When you think professional, what does your mind first go to? Experience? Ability? Respect?
For me, all of these things come to mind, and this is why I can consider myself a professional in my field. I do a weekly webcomic; I take great care in proof-reading and editing my own work until it is fit for publishing online; and I have now been at this work for nearly two years, producing over 100 strips with hundreds more to come. So why is it that so many of my professional colleagues can’t be bothered to spell check their own work before committing it to the web?
And it’s not just bad spelling that drags us down into the realm of hobby AT BEST. Word balloons are horribly off-center, entire strip images are stretched and contorted until the image is nearly indecipherable, word balloons direct and dart all over the panel until a freakin’ blog post is needed to tell who’s saying what, the list goes on and on and grows with each update cycle. If you can’t afford to hire an editor yourself, take the ten minutes or so to proofread and give each strip a once over before you commit it to the web. Of course, not everyone sees it this way.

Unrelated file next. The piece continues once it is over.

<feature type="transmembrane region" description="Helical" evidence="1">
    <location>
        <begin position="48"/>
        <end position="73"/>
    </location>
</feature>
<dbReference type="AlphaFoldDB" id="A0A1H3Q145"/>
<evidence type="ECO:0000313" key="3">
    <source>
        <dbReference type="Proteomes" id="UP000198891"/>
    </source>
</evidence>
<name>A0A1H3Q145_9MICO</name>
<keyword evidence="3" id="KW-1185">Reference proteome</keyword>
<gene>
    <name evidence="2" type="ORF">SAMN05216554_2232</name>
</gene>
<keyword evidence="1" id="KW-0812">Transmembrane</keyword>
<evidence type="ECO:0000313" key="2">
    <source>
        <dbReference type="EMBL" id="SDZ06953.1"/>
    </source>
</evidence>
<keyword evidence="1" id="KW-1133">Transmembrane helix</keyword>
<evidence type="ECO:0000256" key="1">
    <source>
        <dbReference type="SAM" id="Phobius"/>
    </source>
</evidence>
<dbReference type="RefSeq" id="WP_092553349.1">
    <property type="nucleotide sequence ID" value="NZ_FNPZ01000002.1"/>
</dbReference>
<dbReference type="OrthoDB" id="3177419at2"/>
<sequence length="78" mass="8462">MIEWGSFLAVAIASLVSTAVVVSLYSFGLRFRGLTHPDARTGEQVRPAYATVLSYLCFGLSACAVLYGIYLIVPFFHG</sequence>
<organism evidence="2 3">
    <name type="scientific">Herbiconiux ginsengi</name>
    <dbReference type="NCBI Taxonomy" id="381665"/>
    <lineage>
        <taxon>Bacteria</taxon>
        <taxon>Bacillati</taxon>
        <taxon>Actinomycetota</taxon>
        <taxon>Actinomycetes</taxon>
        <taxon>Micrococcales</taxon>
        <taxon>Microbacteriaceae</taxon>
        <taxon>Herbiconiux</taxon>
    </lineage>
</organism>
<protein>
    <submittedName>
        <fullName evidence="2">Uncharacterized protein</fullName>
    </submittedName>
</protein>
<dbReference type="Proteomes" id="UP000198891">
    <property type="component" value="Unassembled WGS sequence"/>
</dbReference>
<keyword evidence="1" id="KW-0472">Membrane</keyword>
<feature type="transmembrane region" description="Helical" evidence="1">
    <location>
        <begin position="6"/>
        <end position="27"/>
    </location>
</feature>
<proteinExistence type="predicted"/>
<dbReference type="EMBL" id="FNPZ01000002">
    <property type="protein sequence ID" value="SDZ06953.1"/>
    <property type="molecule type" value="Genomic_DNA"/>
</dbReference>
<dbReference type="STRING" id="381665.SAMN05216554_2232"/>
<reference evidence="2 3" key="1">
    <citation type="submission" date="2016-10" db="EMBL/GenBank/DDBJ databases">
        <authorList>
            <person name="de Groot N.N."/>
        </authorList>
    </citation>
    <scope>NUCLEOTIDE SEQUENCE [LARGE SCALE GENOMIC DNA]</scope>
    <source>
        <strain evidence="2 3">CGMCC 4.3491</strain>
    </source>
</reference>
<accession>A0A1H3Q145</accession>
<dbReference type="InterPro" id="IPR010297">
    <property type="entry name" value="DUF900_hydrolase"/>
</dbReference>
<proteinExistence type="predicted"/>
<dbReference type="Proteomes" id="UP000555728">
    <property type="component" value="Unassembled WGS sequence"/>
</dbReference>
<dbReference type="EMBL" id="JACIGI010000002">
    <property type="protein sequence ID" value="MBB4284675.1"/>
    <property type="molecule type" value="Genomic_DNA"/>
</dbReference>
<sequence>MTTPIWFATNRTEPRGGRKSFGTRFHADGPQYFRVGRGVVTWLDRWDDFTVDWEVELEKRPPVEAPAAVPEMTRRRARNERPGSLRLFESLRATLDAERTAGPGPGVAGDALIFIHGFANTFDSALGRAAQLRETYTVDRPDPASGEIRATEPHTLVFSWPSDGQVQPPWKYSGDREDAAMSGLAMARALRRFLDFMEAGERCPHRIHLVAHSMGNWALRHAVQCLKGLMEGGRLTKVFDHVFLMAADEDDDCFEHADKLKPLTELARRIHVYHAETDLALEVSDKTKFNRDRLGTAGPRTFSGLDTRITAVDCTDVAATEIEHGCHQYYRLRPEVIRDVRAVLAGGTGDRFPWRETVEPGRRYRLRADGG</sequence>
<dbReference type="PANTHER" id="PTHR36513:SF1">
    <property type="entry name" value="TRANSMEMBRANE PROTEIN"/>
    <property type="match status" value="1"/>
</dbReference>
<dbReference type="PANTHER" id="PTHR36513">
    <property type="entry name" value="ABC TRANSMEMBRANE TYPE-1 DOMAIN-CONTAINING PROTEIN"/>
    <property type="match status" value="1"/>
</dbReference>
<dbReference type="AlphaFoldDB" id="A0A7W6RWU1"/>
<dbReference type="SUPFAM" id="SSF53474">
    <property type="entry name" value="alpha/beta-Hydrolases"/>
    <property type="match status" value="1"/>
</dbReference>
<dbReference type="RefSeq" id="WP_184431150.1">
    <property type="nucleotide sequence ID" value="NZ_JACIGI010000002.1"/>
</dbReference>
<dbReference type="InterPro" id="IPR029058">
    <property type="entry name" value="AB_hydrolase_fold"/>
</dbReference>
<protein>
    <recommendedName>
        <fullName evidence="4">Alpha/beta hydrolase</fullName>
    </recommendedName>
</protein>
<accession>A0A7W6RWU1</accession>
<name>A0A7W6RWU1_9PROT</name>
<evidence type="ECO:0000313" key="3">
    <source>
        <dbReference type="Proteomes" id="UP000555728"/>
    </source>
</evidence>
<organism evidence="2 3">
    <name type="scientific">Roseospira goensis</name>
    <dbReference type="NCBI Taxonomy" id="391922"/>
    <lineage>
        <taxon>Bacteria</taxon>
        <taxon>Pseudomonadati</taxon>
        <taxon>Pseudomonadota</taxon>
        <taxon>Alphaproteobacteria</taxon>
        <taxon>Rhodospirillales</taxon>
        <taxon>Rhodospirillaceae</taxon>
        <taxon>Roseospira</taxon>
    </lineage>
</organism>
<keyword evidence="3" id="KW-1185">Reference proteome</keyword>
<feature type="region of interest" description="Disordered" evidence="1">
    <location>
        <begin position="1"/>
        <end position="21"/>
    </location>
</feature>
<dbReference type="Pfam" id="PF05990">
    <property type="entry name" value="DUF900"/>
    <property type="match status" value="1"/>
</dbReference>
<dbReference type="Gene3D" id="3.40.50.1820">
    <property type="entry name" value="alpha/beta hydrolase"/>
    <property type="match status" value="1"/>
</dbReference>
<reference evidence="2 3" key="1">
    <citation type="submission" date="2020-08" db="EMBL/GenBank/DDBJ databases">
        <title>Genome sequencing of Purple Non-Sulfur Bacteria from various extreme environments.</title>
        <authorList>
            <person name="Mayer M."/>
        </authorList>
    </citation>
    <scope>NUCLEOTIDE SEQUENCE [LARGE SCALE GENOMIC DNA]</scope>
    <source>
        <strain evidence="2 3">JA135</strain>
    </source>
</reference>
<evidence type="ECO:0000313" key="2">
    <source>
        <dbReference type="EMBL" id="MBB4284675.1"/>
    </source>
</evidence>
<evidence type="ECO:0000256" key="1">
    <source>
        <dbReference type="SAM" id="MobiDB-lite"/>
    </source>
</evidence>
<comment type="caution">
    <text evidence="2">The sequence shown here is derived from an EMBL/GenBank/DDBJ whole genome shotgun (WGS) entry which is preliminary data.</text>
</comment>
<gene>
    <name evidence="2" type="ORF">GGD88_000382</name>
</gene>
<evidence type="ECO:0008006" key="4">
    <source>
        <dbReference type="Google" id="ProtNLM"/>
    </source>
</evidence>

The argument can be made that most webcomic creators don’t care about perfection and that the whole experience is more about finding a cheap, simple way to publish their work and less about finally being recognized for its sequentially artistic GENIUS. And maybe this is the crux, possibly even the end, of the argument raging (?) between print and web cartoonists. The print world is about money, bottom line, saving plenty of room for the chance to show your stuff and be as professional as you can be; the web world, on the other hand, is more about having fun and leaving the recognition and polished works to their brethren in the books.
Of course, there IS crossover from time to time; webcomics that are suddenly noticed by the right person and put into print and even DC or Dark Horse themes that fit better to the easily adaptable, infinite canvas of the Internet. Personally, I shoot for both, because I was taught to always put your best foot forward, no matter what you do. And that’s what makes the web-based genre that much richer in my mind. It’s the diversity in beliefs, morals, and work ethic that make every single webcomic (save manga) a fresh, new take on whatever subject it chooses to tackle.
To me, that makes the whole experiment worth it, regardless of how much harder some of us work than others. After all, if you build it well-written and well-illustrated enough, they will come. They always do.